What is a Laser?
Laser-based tools help us do all sorts of things these days, but what exactly is a laser? Laying aside the fact that the word itself stands for Light Amplification by Stimulated Emission of Radiation-in other words, an acronym-this particular form of light has the ability to be focused in a very narrow manner. Take the ordinary flashlight. The beam broadens very quickly when you switch it on. This is because the electromagnetic waves that make up the complete light spectrum are of many different wavelengths. With the laser, the waves are taken from very specific wavelengths that make them almost all parallel to each other. This means there is very little “scatter.” A laser beam that is only six to ten millimeters in diameter at its source may only be slightly larger than a centimeter in diameter, when projected on an object as far as a kilometer away!
Using Lasers for Measurement
Because of this unique aspect of the laser, devices can be built that offer extremely precise measurement capabilities. In this respect, the laser operates much the same way radar works. In radar, sound waves are thrown at a target. They bounce off, and some portion returns to the source. Calculations are made, and it can therefore be determined how far away an object may be (or how fast it is traveling) based upon the time it takes for the sound waves to go out and return. For lasers, the light beam is switched on, or else it is pulsed multiple times. As the beam travels through the air, it reflects off the target surface and then bounces back to the device. One of the advantages of laser over radar is volume. Sound waves are prone to scatter the same way the illumination from your flashlight brightens an entire room. Only a portion of the radar waves returns to the sensor. For laser devices, the rate of return is incredibly high. As a result, it is possible to generate extremely precise measurements unlike with any other method.
How Does a Laser Scanner Work?
Laser-based measuring devices, no matter what their particular application, all work pretty much the same way. The element that generates the laser beam is designed to shoot out light waves at an amazing rate. Some products can generate up to 750,000 pulses per second, although the average is around 10,000 per second. The resulting data that is collected by the sensor, as these millions of beams are reflected back to the device, generate something called a “point cloud.” This is a highly descriptive term, if you think if the millions of water droplets it takes to make up the three-dimensional aspects of a cloud one sees in the sky. Through manipulation and extrapolation by employing various software programs designed to interpret laser point clouds, it is possible to create a 3D picture of the surface one is observing.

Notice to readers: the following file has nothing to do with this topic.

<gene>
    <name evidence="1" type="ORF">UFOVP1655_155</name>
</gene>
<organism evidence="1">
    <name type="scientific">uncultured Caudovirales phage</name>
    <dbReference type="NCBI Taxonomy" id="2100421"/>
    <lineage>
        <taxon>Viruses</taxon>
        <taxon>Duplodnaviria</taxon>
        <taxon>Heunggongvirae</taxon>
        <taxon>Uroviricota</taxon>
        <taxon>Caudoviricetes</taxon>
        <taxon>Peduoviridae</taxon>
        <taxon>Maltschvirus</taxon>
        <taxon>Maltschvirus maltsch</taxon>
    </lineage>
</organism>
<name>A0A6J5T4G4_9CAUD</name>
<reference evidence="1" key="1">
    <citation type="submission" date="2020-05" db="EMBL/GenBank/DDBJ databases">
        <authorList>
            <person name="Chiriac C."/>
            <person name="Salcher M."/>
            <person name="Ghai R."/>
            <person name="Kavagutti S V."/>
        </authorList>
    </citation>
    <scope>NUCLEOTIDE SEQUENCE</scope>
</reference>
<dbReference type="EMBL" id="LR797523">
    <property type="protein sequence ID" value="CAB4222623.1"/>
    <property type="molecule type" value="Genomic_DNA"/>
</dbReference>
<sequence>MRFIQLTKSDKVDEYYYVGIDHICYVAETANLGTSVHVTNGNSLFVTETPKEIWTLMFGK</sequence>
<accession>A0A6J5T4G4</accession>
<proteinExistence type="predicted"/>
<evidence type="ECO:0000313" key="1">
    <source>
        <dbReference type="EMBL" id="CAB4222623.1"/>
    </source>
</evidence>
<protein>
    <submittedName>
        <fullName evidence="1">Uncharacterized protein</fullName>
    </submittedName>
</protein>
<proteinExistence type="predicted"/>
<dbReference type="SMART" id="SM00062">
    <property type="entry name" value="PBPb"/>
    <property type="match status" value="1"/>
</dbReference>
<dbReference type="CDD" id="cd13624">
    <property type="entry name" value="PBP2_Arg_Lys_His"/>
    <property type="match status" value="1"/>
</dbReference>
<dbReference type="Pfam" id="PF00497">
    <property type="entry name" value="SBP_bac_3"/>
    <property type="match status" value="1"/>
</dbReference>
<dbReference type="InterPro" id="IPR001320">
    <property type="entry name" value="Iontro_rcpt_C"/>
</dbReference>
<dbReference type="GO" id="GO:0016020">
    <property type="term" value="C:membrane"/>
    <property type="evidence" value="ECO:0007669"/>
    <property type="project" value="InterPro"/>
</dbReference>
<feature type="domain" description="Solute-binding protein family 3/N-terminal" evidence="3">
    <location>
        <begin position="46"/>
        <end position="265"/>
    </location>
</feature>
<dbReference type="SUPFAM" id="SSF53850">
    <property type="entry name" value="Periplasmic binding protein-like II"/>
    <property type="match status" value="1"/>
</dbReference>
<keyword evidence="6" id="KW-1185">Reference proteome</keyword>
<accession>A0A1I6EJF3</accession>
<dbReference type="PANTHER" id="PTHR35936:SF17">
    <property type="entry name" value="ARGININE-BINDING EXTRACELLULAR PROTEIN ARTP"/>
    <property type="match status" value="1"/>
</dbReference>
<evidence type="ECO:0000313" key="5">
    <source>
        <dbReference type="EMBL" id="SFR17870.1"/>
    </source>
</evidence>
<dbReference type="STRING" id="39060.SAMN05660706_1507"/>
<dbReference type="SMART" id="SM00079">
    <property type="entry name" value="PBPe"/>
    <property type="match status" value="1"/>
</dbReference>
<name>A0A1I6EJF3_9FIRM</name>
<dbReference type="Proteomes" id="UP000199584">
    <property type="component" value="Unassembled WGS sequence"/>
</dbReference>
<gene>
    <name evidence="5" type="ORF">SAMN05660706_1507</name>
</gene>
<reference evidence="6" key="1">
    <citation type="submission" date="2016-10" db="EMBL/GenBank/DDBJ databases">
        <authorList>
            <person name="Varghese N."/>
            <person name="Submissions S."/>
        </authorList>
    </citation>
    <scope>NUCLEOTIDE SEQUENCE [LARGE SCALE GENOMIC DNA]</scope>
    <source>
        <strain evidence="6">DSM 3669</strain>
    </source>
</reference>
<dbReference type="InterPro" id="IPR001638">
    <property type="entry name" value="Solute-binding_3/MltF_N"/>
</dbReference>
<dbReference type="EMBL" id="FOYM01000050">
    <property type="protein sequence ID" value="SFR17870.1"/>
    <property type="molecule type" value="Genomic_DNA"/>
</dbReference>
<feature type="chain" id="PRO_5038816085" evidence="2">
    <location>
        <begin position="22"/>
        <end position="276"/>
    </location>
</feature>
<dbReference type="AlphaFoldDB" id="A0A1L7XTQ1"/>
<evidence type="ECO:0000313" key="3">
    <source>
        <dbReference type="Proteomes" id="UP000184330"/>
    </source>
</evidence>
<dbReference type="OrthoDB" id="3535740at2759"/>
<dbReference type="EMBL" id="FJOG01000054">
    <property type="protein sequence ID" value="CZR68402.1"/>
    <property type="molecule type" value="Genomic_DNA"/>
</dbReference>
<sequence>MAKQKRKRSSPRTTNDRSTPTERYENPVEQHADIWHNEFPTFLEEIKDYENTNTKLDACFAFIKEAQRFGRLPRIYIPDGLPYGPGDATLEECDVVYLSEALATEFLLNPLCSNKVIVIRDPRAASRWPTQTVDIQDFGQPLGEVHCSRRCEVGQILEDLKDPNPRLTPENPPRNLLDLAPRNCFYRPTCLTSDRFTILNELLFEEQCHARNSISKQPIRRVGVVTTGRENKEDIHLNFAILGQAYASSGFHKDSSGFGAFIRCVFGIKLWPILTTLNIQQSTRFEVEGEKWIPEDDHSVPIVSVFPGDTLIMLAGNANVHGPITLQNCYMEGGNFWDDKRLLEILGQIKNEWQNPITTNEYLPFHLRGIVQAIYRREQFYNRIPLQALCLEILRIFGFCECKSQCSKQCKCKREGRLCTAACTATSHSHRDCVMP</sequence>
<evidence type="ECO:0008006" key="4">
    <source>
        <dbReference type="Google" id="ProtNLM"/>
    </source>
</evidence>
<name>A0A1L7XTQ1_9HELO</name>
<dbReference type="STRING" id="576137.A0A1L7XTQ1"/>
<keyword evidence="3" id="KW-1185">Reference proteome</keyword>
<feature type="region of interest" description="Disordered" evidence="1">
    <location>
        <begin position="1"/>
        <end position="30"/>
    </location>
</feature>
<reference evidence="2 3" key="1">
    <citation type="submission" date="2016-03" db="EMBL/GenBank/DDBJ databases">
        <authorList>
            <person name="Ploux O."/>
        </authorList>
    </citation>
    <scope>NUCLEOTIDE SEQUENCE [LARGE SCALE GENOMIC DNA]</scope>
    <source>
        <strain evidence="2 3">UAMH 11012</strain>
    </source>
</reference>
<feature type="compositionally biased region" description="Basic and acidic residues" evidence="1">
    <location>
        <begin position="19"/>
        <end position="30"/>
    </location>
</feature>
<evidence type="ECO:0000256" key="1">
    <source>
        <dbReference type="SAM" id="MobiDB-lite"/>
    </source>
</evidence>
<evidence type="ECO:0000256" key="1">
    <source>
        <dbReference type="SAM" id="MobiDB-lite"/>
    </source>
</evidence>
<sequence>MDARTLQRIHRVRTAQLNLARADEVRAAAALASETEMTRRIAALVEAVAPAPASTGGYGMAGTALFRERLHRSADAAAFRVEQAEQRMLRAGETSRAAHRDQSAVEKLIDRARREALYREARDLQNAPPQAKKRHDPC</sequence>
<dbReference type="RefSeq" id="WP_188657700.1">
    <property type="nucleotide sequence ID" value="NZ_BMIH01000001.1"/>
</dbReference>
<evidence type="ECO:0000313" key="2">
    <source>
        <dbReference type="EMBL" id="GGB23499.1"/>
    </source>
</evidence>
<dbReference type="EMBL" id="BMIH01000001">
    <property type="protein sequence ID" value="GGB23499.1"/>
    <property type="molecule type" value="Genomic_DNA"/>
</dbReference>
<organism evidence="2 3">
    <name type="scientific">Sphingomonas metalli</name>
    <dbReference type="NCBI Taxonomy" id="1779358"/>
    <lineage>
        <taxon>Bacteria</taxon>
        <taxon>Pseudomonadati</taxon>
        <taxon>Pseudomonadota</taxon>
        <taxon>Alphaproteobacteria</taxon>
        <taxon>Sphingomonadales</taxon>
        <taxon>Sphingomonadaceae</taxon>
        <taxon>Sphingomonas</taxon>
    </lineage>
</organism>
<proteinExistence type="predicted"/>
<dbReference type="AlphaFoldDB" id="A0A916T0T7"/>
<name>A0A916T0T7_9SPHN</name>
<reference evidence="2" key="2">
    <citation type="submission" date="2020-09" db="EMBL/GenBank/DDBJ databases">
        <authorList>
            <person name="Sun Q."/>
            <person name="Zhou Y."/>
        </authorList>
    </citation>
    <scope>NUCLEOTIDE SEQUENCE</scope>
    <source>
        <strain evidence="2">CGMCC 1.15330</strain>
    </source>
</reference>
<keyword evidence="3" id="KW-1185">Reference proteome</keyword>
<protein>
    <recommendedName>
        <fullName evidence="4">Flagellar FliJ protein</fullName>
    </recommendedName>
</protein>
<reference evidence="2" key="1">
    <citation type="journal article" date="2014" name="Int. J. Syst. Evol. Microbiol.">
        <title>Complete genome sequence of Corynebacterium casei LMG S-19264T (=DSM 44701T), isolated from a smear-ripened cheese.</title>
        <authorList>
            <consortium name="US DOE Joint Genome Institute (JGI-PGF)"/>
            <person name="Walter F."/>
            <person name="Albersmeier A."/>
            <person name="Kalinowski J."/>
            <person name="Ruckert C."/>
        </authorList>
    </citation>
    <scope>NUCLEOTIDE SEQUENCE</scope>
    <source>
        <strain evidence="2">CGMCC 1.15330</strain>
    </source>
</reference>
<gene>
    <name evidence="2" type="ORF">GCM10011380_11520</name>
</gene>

The Laser in a Surveying Application
The range finder is one of the primary laser-based devices available to the surveyor. Because surveyors are greatly interested in how far something is from something else, the laser is a great tool to employ in this manner. Three-dimensional laser scanning allows a surveyor to re-create the surface of an object-a building or a fence-or a natural feature, such as a rock face or a stand of trees. The surveyor will choose the specific tool he or she uses based upon the target and the desired results. A time-of-flight range finder can operate over great distances, perhaps as far as a few or a dozen kilometers. This unit is terrific for scanning buildings and large geological features, but one will sacrifice accuracy for distance. To the layman, if something is off a millimeter or two, that hardly seems tragic. And any surveyor using this particular model is well aware of its limitations. On the other hand, a triangulation range finder-so named because a triangle is formed that includes the laser dot, the laser receptor, and a camera mounted slightly off-center. Here one can achieve accuracy down in the ten-micrometer range, but a triangulation range finder is rarely useful beyond a distance of just a few meters from the object it is scanning.
Land Surveys Pty Ltd are a Perth surveying company providing all types of surveying services in Western Australia.
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